All data analyses were conducted using the statistical software R v3.3.061. Samples below 2000 reads (n = 146, 7.5%) were omitted from the analysis. Sequencing and taxonomy data handling, genus-level agglomeration, alpha diversity (analyzed using Shannon index), and beta diversity (analyzed using Bray–Curtis62 and weighted UniFrac63 distances) estimates were done using the R-package phyloseq64. Samples from children with/without asthma were divided evenly across batch variables (extraction tray, sequencing run). Bootstrap richness estimates were computed as sample-wise median number of OTUs in 100 resamples with replacement at 2000 or 10,000 reads. Differences in alpha diversity were tested using Wilcoxon’s rank-sum tests or linear mixed-effects models when analyzing repeated measures from the same child, using child ID as random intercept, with the effect of time-point calculated as a single-term deletion65. Differences in beta diversity were tested using permutational multivariate analysis of variance (PERMANOVA)66 with 10,000 permutations.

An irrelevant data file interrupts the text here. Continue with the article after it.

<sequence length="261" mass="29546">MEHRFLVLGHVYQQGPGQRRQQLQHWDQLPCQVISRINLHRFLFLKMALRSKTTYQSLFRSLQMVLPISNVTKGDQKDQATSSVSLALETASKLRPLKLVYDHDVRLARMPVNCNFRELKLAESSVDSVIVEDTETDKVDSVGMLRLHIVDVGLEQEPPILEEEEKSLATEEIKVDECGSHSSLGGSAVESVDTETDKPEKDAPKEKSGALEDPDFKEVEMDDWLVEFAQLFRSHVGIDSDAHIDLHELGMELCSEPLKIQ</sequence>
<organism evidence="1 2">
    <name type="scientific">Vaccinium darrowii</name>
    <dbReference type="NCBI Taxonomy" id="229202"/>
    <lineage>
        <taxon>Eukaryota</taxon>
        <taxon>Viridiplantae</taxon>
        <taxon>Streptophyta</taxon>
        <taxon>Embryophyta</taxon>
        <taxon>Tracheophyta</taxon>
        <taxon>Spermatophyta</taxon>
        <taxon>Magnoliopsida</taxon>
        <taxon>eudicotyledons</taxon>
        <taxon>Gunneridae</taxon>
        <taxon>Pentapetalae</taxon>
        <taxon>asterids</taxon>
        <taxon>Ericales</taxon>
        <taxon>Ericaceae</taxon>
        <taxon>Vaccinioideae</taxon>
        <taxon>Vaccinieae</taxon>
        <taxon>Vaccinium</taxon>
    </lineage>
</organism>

Differential abundance was tested with Cox proportional hazards regression models using time to asthma diagnosis as outcome, after filtering genera (≥10% presence, ≥0.01% mean relative abundance) and log-transforming relative abundances, using half the lowest nonzero value as a pseudocount. Multiple inference was controlled using the Benjamini–Hochberg FDR approach (q values). We used PLS67 modeling of asthma by age 6 years as a binary variable using log-transformed, z-scaled relative abundances of genera. PLS is a statistical modeling framework specifically well suited for dealing with highly collinear or redundant feature data matrices and excels in situations where the number of features/variables (p) are high or even greater than the number of observations (n). Similar to, for example, principal component analysis (PCA), features are combined to components via loadings on the original variables, but in a supervised manner to maximize covariance with an outcome, which can be univariate or multivariate. We selected the optimum number of input variables using repeated 10-fold cross-validation of the area under the curve (AUC) statistic to avoid overfitting. The final model was chosen by the highest median AUC value. The predicted values of left out folds were combined to form a bacterial asthma score. Relative importance per taxon was calculated as the median taxon loadings across folds divided by the sum of these median loadings. Associations between the bacterial asthma score and asthma were calculated using Cox proportional hazards regression. The models were not influenced by inclusion of batch variables. Immune mediator concentrations were standardized, total sum normalized per sample, log transformed, and z-scored before further analysis. Missing immune mediator values (1.2%) were imputed using the k-nearest-neighbors algorithm68 prior to normalization. Immune mediators were analyzed in relation to the bacterial asthma score using linear models and cross-validated sparse PLS as described above, adjusted for other bacteria using PCA with four components. Causal mediation analysis was conducted in a model structure with the bacterial asthma score as the predictor, the immune mediator score as mediator and asthma as the outcome69. A significance level of 0.05, using two-sided p values, was used in all analyses, except PERMANOVA, which is one-sided by design.